PURPOSE: Spontaneous hemorrhagic transformation is common in anterior circulation infarction, but is rarely seen in brainstem infarction. We report a case of massive symptomatic brainstem hemorrhagic transformation in a patient with pontine infarction treated with only antiplatelet agents. CASE REPORT: A 59-year-old man presented with acute dysarthria and right sided weakness. His Glasgow coma scale was E3 V5 M6. His pupils were pinpoint in size and minimally reactive to light...
March 2016: Acta Neurologica Taiwanica
Naokado Ikeda, Hideki Hayashi, Masanori Goto, Hitoshi Satoi, Koichi Iwasaki, Hiroki Toda
Symptomatic extracranial vertebral artery (VA) dissection may need surgery. We describe such a case successfully treated with atlantoaxial fusion based on its rare dynamic angiographic findings. A 27-year-old woman suffered from repeated brainstem and cerebellar infarctions from a left extracranial VA dissecting aneurysm. Dynamic angiography showed the dissecting aneurysm of the V3 segment in the neutral head position, and deflation of the aneurysm during rightward head rotation. She underwent posterior atlantoaxial fusion, and the lesion was repaired with no subsequent ischemia...
September 2016: Acta Neurochirurgica
Jiwook Ryu, Sehun Chang, Seok Keun Choi, Sung Ho Lee, Yeongu Chung
BACKGROUND: Venous infarction in the brainstem caused by venous congestion is an extremely rare complication of traumatic carotid cavernous fistulas (CCFs). This condition requires immediate treatment and a multimodal treatment strategy is needed to prevent recurrence. CASE DESCRIPTION: A 24-year-old-man presented with exophthalmos and chemosis after a bicycle accident. Cerebral angiography showed an engorged right superior ophthalmic vein and a right carotid cavernous fistula...
July 1, 2016: World Neurosurgery
Avijit Sarkari, Pankaj K Singh, Ashok K Mahapatra
The vertebral arteries are rarely injured in penetrating neck trauma due to their deep location in the foramen transversarium. These injuries in isolation are not associated with neurological deficits or ischemic changes on radiology as the collaterals are usually sufficient. We report a case of fatal unilateral vertebral artery stab injury leading to bilateral cerebellar and brainstem infarction. The carotid Doppler ruled out the presence of any carotid artery injury. Life-threatening injuries are possible in the presence of hypoplastic contralateral vertebral artery or inadequate flow from the anterior circulation not making up for the deficit...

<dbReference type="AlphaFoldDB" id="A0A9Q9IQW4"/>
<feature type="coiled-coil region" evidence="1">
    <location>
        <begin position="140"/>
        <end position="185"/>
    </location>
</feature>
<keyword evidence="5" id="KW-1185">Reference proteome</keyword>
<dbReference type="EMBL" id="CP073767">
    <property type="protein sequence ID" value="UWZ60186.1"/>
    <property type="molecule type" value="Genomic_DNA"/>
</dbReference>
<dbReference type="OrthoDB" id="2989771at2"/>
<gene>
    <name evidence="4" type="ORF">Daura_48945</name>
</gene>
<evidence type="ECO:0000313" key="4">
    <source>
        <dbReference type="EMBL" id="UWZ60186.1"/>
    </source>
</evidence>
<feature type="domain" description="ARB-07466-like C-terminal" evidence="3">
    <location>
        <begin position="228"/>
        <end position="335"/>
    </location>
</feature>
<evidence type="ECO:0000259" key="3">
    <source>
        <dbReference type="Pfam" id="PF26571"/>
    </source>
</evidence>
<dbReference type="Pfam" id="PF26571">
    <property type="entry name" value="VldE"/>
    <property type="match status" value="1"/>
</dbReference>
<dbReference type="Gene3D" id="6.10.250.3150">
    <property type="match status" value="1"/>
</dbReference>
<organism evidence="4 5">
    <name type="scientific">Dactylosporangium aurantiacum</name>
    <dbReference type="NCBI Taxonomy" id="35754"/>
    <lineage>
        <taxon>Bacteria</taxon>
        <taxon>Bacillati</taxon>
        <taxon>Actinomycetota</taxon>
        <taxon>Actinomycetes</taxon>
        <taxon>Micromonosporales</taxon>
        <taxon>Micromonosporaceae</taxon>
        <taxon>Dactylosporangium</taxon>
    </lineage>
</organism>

July 2016: Asian Journal of Neurosurgery
Matthew R B Evans, Robert A Weeks
The anatomical localisation of brainstem syndromes is the domain of the clinical neurologist, though MRI has made an encyclopaedic knowledge of neuroanatomy less crucial. Isolated pontine syndromes comprise ∼20% of the brainstem lacunar syndromes. Typical presentations such as pure motor hemiparesis and ataxic hemiparesis are easily recognisable but atypical syndromes, particularly when bilateral, may present with puzzling signs. We discuss a patient with an unusual acute bilateral brainstem syndrome, in whom MRI was contraindicated...
June 27, 2016: Practical Neurology
Fetch more papers »
Fetching more papers... Fetching...
Read by QxMD. Sign in or create an account to discover new knowledge that matter to you.
Remove bar
Read by QxMD icon Read

Search Tips

Use Boolean operators: AND/OR

diabetic AND foot
diabetes OR diabetic

Exclude a word using the 'minus' sign

Virchow -triad

Use Parentheses

water AND (cup OR glass)

Add an asterisk (*) at end of a word to include word stems

Neuro* will search for Neurology, Neuroscientist, Neurological, and so on

Use quotes to search for an exact phrase

"primary prevention of cancer"
(heart or cardiac or cardio*) AND arrest -"American Heart Association"